Emergencies engage more resources than the original plan anticipated. These can be thought of as incidents where the current plans are insufficient for what is actually happening, or the incident has escalated beyond the capacity of the current resources available. This is also the level when legal authorities and extra-ordinary powers can be triggered - as in when an authority having jurisdiction “declares an emergency”.
Disasters should be designated for those incidents when those additional resource needs cross major jurisdictions (such as across multiple states, territories, and/or tribal entities), or have national impacts. These are Type 2 and Type 1 Incidents.
Catastrophes should be reserved as a term for when all of the possible available systems fail to cover the unmet needs – up and down the chain of command – and our nation does not have enough capacity to properly respond. In my opinion 9/11 was a catastrophe, and so was our response in and around New Orleans during Hurricane Katrina. 2011’s Fukushima, Japan earthquake, tsunami, and then nuclear power plant disaster was a complex and cascading catastrophe. These may all be incidents when one nation needs help from others.
Finally, if you are a true consequence management planner, you will always consider the “what if it was worse?” scenarios. And yes, it can get worse than a Catastrophe. When the whole world is figuratively going down the drain, and there is real possibility of a Mass Extinction of humans anywhere and everywhere, there’s a term for that type of incident. Unfortunately, many scientists have already described this as an event – an Extinction Level Event (ELE). Think along the lines of a meteor striking the earth, a nuclear war, or maybe an unchecked worldwide pandemic. This has also been called a Type 0 incident by some. There’s not much emergency management planning for an ELE – it is really the stuff of science fiction and the movies, in reality. [I wrote a piece advocating for Emergency Management not to be the sole management structure for Type 0 incidents, for Pracademic Affairs, using COVID-19 as my use case example.]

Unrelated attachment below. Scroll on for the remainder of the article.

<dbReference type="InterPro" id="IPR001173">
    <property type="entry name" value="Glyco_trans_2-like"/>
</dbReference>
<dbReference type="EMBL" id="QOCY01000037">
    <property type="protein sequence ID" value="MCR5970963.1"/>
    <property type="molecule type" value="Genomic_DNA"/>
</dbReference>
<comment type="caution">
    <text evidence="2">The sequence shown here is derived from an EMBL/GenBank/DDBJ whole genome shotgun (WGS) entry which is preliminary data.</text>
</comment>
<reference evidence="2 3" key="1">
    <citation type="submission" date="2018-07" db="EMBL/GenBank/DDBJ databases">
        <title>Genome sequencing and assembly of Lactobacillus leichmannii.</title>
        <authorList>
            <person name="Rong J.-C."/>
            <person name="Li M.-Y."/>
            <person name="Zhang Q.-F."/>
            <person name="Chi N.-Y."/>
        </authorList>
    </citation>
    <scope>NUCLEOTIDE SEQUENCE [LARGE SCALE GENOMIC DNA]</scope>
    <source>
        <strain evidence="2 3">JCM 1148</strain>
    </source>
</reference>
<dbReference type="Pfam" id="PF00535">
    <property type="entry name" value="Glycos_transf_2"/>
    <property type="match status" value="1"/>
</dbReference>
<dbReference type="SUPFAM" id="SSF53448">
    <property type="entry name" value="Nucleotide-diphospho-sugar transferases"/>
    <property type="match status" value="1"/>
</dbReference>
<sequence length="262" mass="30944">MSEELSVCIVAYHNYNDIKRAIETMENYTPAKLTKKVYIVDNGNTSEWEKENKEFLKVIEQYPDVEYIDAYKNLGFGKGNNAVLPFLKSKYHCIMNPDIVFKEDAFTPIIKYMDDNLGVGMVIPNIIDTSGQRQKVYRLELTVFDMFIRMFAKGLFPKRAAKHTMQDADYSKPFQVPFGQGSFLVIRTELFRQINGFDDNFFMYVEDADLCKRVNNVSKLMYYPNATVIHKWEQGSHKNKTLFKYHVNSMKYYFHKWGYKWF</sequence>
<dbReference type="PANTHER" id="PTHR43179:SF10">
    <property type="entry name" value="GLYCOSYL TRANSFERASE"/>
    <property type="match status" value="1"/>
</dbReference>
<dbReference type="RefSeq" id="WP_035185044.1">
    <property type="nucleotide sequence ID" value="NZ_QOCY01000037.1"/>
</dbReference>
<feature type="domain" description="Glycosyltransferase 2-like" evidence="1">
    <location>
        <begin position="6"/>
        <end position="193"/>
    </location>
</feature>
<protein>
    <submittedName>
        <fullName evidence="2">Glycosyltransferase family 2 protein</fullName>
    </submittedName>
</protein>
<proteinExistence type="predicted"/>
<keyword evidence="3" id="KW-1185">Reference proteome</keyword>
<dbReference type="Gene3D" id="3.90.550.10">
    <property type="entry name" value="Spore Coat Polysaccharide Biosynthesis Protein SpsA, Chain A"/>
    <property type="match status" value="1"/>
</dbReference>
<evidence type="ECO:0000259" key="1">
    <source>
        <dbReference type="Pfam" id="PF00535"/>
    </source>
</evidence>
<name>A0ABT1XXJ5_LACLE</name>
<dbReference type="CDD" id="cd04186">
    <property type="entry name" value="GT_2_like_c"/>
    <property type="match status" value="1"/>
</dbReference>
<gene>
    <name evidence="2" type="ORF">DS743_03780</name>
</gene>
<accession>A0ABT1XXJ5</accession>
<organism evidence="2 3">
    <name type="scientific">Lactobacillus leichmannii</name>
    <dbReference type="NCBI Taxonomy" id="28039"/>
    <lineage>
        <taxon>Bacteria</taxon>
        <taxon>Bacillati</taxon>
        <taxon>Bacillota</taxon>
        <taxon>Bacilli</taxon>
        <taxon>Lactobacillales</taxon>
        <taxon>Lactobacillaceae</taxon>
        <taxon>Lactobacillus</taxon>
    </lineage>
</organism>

This post, authored by Michael Prasad, was originally published in the IAEM’s Bulletin, in January 2022. Used with permission. This monthly newsletter is one of the benefits of IAEM membership. Learn more at https://www.iaem.org/resources/newsletter. The author is an IAEM member, and frequent contributor to the Bulletin, as well.